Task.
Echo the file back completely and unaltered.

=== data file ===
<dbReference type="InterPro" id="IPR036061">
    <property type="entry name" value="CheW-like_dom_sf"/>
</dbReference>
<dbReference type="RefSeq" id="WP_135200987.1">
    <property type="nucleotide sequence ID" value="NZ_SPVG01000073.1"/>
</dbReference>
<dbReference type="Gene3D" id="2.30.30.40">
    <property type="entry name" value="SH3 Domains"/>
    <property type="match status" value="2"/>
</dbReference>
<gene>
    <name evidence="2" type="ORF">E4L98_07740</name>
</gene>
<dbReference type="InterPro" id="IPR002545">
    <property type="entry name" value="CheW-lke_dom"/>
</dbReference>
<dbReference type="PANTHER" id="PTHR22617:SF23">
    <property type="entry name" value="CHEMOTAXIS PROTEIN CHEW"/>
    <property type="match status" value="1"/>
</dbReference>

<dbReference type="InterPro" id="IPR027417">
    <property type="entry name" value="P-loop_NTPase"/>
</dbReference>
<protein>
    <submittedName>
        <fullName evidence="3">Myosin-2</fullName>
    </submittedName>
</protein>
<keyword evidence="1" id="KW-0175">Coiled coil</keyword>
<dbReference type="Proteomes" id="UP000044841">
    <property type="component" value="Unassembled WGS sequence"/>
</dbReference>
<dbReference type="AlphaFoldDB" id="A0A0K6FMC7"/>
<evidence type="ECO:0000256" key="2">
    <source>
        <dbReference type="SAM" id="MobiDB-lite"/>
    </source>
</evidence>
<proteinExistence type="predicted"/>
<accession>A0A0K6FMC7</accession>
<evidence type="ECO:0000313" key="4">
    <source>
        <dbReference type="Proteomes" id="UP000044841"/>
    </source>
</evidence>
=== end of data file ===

<dbReference type="InterPro" id="IPR036061">
    <property type="entry name" value="CheW-like_dom_sf"/>
</dbReference>
<dbReference type="RefSeq" id="WP_135200987.1">
    <property type="nucleotide sequence ID" value="NZ_SPVG01000073.1"/>
</dbReference>
<dbReference type="Gene3D" id="2.30.30.40">
    <property type="entry name" value="SH3 Domains"/>
    <property type="match status" value="2"/>
</dbReference>
<gene>
    <name evidence="2" type="ORF">E4L98_07740</name>
</gene>
<dbReference type="InterPro" id="IPR002545">
    <property type="entry name" value="CheW-lke_dom"/>
</dbReference>
<dbReference type="PANTHER" id="PTHR22617:SF23">
    <property type="entry name" value="CHEMOTAXIS PROTEIN CHEW"/>
    <property type="match status" value="1"/>
</dbReference>

<dbReference type="InterPro" id="IPR027417">
    <property type="entry name" value="P-loop_NTPase"/>
</dbReference>
<protein>
    <submittedName>
        <fullName evidence="3">Myosin-2</fullName>
    </submittedName>
</protein>
<keyword evidence="1" id="KW-0175">Coiled coil</keyword>
<dbReference type="Proteomes" id="UP000044841">
    <property type="component" value="Unassembled WGS sequence"/>
</dbReference>
<dbReference type="AlphaFoldDB" id="A0A0K6FMC7"/>
<evidence type="ECO:0000256" key="2">
    <source>
        <dbReference type="SAM" id="MobiDB-lite"/>
    </source>
</evidence>
<proteinExistence type="predicted"/>
<accession>A0A0K6FMC7</accession>
<evidence type="ECO:0000313" key="4">
    <source>
        <dbReference type="Proteomes" id="UP000044841"/>
    </source>
</evidence>